By: Casey Weinfurtner @CaseyWein
Pinterest. It’s recently been one of the trendiest social media tools and undoubtedly, one of the most time capturing. We’ve all been there – minutes to hours to way more than we’d like to admit – spent searching through and pinning our favorite quotes or fashion items onto boards that will never exist outside of cyberspace. But Pinterest is innovative. It’s fun. It’s creative. And it’s one of the huge social media sites companies are learning to incorporate into their marketing strategies. However, for companies just learning to adapt to social media branding or working to develop their Pinterest site with a great following, there a few tricks a company can use to strengthen that interest. In fact, one of those major tricks has already been used for years and made its way from its original site onto other social media sites as well…
At the start of this year, I vowed to distance myself from Pinterest for at least five months. I had spent the previous four weeks building a Pinterest account for a nonprofit organization I interned with over winter break, and needless to say I was “Pinterested” out. The countless hours spent sorting through photos, uploading to the site and establishing eye-catching phrases to each board was much more work than I had anticipated. But finding ways to gain an audience and help Pinterest users stumble across our site was actually a fairly easy concept. Using hashtags on each photo I uploaded was the profound solution for not just this organizations website, but for my own personal use when searching on my own account. But, why?
It’s simple – it works. It’s been ridiculously successful and unique to Twitter and now sites like Facebook, Instagram and Pinterest have learned to use the same technique. You can make your search as general or narrow as you wish, and help lead you to exactly the right content you’re looking for. You can view what’s most popular, what people think and contribute to the conversation or post your own related photo/link – thanks to a little help from this key: #. Pinterest is only benefiting itself and its users by joining the phenomenon and helping better link our social media sites together by one common thread.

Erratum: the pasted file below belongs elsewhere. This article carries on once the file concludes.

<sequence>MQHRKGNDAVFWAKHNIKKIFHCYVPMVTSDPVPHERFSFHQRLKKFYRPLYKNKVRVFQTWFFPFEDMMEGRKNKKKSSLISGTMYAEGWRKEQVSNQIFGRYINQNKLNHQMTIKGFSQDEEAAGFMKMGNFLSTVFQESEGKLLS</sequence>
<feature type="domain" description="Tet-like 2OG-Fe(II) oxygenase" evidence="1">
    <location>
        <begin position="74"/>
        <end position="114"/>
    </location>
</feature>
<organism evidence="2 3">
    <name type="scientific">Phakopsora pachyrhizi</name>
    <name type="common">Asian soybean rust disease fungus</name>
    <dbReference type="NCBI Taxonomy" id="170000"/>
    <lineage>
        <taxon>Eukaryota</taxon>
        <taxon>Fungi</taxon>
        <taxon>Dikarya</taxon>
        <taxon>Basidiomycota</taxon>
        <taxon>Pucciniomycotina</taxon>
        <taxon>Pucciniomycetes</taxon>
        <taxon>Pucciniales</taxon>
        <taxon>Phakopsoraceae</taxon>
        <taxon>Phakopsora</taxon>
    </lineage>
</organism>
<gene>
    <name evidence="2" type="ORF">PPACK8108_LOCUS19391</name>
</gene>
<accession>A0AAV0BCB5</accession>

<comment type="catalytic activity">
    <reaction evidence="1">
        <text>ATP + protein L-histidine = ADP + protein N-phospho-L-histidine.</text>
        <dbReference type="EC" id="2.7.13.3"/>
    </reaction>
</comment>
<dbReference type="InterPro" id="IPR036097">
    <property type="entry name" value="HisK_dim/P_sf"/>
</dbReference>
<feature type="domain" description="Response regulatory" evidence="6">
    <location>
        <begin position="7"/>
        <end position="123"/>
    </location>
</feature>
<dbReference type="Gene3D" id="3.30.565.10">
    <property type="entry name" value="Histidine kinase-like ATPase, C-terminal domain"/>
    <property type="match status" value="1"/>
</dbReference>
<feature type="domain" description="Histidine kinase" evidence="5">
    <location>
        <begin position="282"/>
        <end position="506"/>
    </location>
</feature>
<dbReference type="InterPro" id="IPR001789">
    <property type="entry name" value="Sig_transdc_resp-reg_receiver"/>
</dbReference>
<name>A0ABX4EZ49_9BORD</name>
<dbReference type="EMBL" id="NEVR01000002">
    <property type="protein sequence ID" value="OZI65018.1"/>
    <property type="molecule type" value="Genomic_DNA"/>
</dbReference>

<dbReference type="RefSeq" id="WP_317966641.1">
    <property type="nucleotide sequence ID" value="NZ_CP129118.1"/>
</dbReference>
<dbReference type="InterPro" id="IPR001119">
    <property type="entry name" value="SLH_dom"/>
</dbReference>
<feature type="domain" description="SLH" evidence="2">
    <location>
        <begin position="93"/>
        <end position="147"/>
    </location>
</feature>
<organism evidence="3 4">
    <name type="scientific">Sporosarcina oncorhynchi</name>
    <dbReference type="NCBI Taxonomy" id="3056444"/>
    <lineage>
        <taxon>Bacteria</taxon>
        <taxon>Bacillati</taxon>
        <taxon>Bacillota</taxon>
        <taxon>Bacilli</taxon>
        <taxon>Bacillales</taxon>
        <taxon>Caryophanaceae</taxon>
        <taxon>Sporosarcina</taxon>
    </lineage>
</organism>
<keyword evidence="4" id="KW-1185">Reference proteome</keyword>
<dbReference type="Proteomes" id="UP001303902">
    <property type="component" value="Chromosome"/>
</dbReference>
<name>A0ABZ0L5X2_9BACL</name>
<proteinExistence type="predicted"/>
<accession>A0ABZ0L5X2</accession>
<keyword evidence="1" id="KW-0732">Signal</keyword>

How Is It Effective?
Let’s say the nonprofit organization I interned with was having an annual fundraising event this summer called “Raise Awareness.” The organization decides to hire a well-known chef “Chef Casey” to prepare the meals for the event dinner. The photographer at the event takes a plethora of photos of Chef Casey at work and all her gourmet meals served to the guests.
When the organization then goes to upload these photos onto their Pinterest board for the event, they can not only use #RaiseAwareness as a way for guests to find the event photos, but use the well-known Chef Casey as a way to direct her fans to the organizations site and increase publicity of the event.
You can first start with #ChefCasey as a broader search and discover photos of Casey’s meals at the event. By clicking on the photos of Chef Casey, viewers can be directed to the nonprofit organizations website itself, or even just get a glimpse of what type cause Chef Casey has donated her time for.
For those who may not specifically be a huge fan of or intentionally search Chef Casey’s meal recipes, using a hashtag for specific entrees Chef Casey created at the event is just another way for Pinterest users to stumble across the organizations website or Pinterest boards. If Chef Casey had prepared an “Apple Pie” for one of the deserts, using #ApplePie or other components that made up the pie could direct a Pinterest user searching a good apple pie recipe right to Chef Casey’s recipe, and you guessed it, right to the organizations fundraiser/website. However, the more specific your hashtags are to your subject, the better the likelihood of their discovery.
Go ahead and try it. #SeeForYourself.